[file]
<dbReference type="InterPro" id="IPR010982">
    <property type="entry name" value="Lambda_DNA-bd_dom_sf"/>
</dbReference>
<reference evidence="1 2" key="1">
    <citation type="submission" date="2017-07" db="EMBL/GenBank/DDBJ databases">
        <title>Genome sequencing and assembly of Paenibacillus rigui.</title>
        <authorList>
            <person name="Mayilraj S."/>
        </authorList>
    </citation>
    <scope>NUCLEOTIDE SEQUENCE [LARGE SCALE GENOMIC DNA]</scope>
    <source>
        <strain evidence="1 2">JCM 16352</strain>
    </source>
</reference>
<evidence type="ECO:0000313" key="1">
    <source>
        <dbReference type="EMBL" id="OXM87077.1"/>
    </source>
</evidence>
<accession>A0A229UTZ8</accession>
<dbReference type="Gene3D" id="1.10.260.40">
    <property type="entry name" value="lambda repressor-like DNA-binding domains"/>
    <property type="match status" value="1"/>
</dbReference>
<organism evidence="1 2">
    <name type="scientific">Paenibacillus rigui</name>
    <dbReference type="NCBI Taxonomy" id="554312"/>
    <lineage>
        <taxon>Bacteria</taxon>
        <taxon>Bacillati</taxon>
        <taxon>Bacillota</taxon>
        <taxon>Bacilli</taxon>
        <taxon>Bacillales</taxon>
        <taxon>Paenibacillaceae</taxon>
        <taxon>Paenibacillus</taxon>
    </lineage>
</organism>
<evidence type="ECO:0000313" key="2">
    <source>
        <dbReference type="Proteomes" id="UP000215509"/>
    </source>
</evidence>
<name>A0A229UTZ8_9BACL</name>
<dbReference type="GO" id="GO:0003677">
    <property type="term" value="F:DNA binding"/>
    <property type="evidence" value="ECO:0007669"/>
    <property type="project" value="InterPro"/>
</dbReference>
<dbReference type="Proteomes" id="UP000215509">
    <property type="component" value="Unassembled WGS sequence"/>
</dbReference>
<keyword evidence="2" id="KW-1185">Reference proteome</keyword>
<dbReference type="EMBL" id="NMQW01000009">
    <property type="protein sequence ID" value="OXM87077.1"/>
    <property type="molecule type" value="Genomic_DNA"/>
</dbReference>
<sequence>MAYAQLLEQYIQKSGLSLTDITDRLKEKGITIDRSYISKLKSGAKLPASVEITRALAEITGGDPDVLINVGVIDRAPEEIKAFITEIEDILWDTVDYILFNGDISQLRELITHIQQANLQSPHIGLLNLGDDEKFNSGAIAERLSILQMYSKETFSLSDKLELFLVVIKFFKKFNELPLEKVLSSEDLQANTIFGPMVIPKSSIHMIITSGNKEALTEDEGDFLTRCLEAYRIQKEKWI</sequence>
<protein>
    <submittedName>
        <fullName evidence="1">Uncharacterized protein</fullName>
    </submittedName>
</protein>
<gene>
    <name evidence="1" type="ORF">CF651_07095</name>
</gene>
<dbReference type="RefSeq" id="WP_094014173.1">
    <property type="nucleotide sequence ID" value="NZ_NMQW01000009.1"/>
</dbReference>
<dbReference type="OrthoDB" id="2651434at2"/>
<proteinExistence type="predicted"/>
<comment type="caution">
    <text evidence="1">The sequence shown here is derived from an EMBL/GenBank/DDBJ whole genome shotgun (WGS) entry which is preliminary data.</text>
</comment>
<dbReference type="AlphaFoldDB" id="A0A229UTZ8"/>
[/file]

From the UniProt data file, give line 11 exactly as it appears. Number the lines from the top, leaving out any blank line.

    <scope>NUCLEOTIDE SEQUENCE [LARGE SCALE GENOMIC DNA]</scope>